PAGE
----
Enhanced Asset Disclosure in South Korea: Emphasis on Transparency and Trust with the Inclusion of Virtual Assets

The South Korean government has introduced a new policy for asset disclosure by public officials, which now includes virtual assets. This policy is aimed at increasing the transparency and trust in the public sector.

The South Korean government has introduced a new policy for asset disclosure by public officials, which now includes virtual assets. This policy is aimed at increasing the transparency and trust in the public sector.

Introduction of the Public Ethics Tracking System (PETI): The Ministry of Personnel Management plans to make public officials’ asset details more transparent through the Public Ethics Tracking System (PETI) starting next year. This system will allow the general public easy access to the asset registration details of public officials from various government institutions including the government, National Assembly, Supreme Court, and Constitutional Court. Approximately 29,000 public officials, with 5,800 of them being subject to asset disclosure, will have their details published through this system.

Inclusion of Virtual Assets in Disclosure Policy: Previously, virtual assets were not included in the asset registration of public officials. However, moving forward, virtual assets will be included in the asset disclosure details. The Personnel Management Office plans to revise the system to allow the valuation and registration of virtual assets. The top five virtual asset exchanges in Korea (Upbit, Bithumb, Coinone, Korbit, Gopax) will cooperate to provide the status of virtual asset holdings of public officials, playing a vital role in the asset registration process.

National Assembly Members’ Virtual Asset Survey Results: Meanwhile, the National Anti-Corruption & Civil Rights Commission announced the results of a comprehensive survey on the acquisition, trading, and loss of virtual assets by the 21st National Assembly members. The survey, conducted following the submission of personal consent forms by all assembly members, focused on analyzing virtual asset transaction records to verify the status and changes in their holdings. The results revealed that 18 members, approximately 6% of the total, held virtual assets. Among them, 10 members either had discrepancies or failed to register their actual virtual asset holdings as compared to their self-reported data.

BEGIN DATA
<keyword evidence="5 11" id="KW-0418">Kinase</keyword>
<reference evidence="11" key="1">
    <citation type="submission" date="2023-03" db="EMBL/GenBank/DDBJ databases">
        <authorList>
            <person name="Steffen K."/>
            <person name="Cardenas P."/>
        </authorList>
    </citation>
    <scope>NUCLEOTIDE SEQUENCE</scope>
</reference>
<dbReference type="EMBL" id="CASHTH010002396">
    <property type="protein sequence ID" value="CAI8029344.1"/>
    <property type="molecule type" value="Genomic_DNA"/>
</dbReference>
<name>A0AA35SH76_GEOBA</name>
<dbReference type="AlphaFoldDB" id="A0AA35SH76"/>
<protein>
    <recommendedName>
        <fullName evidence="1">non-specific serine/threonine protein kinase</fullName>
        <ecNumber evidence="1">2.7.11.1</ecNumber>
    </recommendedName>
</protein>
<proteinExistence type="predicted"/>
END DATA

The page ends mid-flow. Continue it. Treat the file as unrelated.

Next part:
Scale of Assembly Members’ Virtual Asset Transactions: During the survey period, 11 assembly members had virtual asset purchase and sale records. The cumulative purchase amount of virtual assets was KRW 62.5 billion, while the total sale amount was KRW 63.1 billion. Notably, Assembly Member Kim Nam-guk accounted for 89% of the total purchase amount (KRW 55.5 billion) and 89% of the total sale amount (KRW 56.3 billion).

Legislative Deliberation on Virtual Assets: Some members who had virtual asset holdings and changes were part of committees related to virtual assets. However, the Anti-Corruption & Civil Rights Commission clarified that this did not constitute a conflict of interest under the Public Officials’ Conflict of Interest Prevention Act.

Suggestions for Future System Improvements: Based on the survey results, the Anti-Corruption & Civil Rights Commission proposed that, before the commencement of the 22nd National Assembly, the registration rate and amount of virtual assets should be determined by parliamentary rules, and measures to prevent omission of unlisted virtual assets during registration should be established. These measures are expected to significantly contribute to increasing public trust in the asset disclosure of public officials and assembly members and enhancing transparency in the public sector.

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